Winning Your Kids Over With Positive Discipline
CONNECT with emotions as you correct with respectful limits.
Listen to Emotions to Build Feelings of Trust and Cooperation
- When our children feel that we are listening to them with empathy, we build emotional connections and trust that creates cooperation.
- Focus on valuing and listening to their feelings without moralistic judgment of their feelings being bad/good or right/wrong.
- Respond empathetically, “I can see you are upset.” “Something seems to be bothering you.” “You don’t seem happy with my request.”
Children Need Respectful Limits
- Provides the security of rules before handling freedoms.
- Someone in charge.
- Someone who cares.
- Provides structure to bring out their best so they can feel good about themselves.
Understanding Communication Blocks: A communication block is when our responses to others feels hurtful.
This block often causes positive communication to stop. Children or adults may yell, hurt back, or shut down to express their inner hurt.
Interrogating: Hurtful message: You must have done something wrong
Child: “My teacher got mad at me today for no reason.”
Adult: “What did you do to make her mad at you?”
Commanding: Hurtful message: You don’t have the right to discuss how to handle your own problems.
Child: “I’ll do my homework later.”
Adult: “You have to do your homework now or you won’t go out this weekend.”
Placating: Hurtful message: You don’t have a right to your feelings. You can’t handle discomfort.
Child: “I hate this puzzle. I can’t do it.”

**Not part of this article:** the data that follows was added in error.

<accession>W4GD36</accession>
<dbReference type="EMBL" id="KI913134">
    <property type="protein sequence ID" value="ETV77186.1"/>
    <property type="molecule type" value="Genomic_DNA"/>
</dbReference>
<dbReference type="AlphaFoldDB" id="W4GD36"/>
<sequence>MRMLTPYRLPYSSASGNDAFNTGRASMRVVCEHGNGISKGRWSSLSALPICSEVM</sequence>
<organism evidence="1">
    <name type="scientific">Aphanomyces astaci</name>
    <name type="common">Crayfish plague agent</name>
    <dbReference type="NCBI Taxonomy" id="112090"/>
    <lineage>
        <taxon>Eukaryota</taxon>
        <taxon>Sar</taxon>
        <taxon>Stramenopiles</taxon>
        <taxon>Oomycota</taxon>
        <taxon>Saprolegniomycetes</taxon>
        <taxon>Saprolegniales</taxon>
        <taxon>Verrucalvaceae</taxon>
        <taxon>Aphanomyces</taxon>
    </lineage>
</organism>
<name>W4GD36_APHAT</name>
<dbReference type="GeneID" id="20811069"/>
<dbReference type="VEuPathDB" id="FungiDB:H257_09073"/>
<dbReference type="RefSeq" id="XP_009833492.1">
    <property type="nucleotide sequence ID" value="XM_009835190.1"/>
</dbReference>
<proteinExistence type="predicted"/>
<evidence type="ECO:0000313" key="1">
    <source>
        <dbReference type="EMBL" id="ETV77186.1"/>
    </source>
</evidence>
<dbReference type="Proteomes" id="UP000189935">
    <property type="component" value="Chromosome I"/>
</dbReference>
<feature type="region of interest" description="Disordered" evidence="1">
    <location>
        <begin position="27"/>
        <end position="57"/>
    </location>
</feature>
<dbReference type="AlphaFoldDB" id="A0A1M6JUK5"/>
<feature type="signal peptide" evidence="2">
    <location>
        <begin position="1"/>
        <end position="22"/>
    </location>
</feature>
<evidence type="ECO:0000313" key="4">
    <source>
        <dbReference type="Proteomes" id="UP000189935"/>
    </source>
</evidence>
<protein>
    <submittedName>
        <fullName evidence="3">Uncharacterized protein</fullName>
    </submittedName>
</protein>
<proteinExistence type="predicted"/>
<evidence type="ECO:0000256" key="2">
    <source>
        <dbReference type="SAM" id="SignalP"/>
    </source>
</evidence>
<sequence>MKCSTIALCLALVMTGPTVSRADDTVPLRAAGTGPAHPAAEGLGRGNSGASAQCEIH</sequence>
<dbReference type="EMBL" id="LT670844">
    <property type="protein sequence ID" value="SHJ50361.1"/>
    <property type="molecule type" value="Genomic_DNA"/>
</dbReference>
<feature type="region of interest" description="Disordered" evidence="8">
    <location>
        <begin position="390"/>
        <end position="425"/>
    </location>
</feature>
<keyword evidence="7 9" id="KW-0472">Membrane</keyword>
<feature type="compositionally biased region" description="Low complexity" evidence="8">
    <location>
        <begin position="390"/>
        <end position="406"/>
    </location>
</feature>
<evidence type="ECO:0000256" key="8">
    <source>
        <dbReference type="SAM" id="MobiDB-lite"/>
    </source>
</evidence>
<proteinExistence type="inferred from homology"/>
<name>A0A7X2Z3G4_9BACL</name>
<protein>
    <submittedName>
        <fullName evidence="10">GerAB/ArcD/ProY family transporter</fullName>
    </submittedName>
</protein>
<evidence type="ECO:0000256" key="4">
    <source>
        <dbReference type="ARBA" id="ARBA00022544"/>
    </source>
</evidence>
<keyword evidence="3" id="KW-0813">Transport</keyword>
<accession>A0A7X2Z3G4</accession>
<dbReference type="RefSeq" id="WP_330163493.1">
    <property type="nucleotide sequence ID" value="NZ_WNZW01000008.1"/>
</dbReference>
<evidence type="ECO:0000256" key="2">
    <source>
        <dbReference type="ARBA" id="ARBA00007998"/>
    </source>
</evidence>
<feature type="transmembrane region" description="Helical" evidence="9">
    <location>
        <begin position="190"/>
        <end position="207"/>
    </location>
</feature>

Adult: “Don’t worry. You’re really good at drawing. ”
Activity: Listening to Emotions Builds Cooperation
Which response acknowledges the child’ thoughts or feelings rather than your own thoughts or feelings?
You’ll see several that you’ll want to say. Yet, what do you think about your natural responses when you compare them to a more emotionally connected response?
Contact me for a complementary discovery session to discuss the answers.
1) (Child) My teacher got mad at me at school today.
- (Parent) What have you done to make her mad at you?
- (Parent) Let’s get together and talk with her to solve this problem.
- (Parent) It’s hard when you feel your teacher doesn’t like you.
2) (Child) I’ll do my homework later.
- (Parent) Hmm. I see. (Continue giving quiet attention to your child. Then try saying) It seems like there is some reason you don’t want to do your homework. (Be quiet and wait patiently for a response.)
- (Parent) Get your homework done first, and then you won’t have to worry about it.
- (Parent) Oh boy! Here we go again. You always hassle about doing your homework and I’m sick of it!
3) (Child) I hate this puzzle. I can’t do it.
- (Parent) Stop complaining. It’s a lovely puzzle.
- (Parent) You seem frustrated with this puzzle.
- (Parent) It isn’t as bad as it seems. You can do it.
If you want you and your spouse to be more united in an approach where you both learn how to connect with emotions before trying to correct misbehavior, read my article Family Harmony from A United Parenting Plan
©2014 Cynthia Klein, Bridges 2 Understanding, has been a Certified Parent Educator since 1994. She works with parents and organizations who want more cooperation, mutual respect and understanding between adults and children of all ages. Cynthia presents her expertise through speaking and private parenting coaching sessions. She is a member of the National Speakers Association and writes the Middle School Mom column for the Parenting on the Peninsula magazine. She works with parents of 4 – 25 year-old children. Contact Cynthia at bridges2understa.wpstagecoach.com, [email protected],com, or 650. 679.8138 to learn more about creating the relationship you want with your children.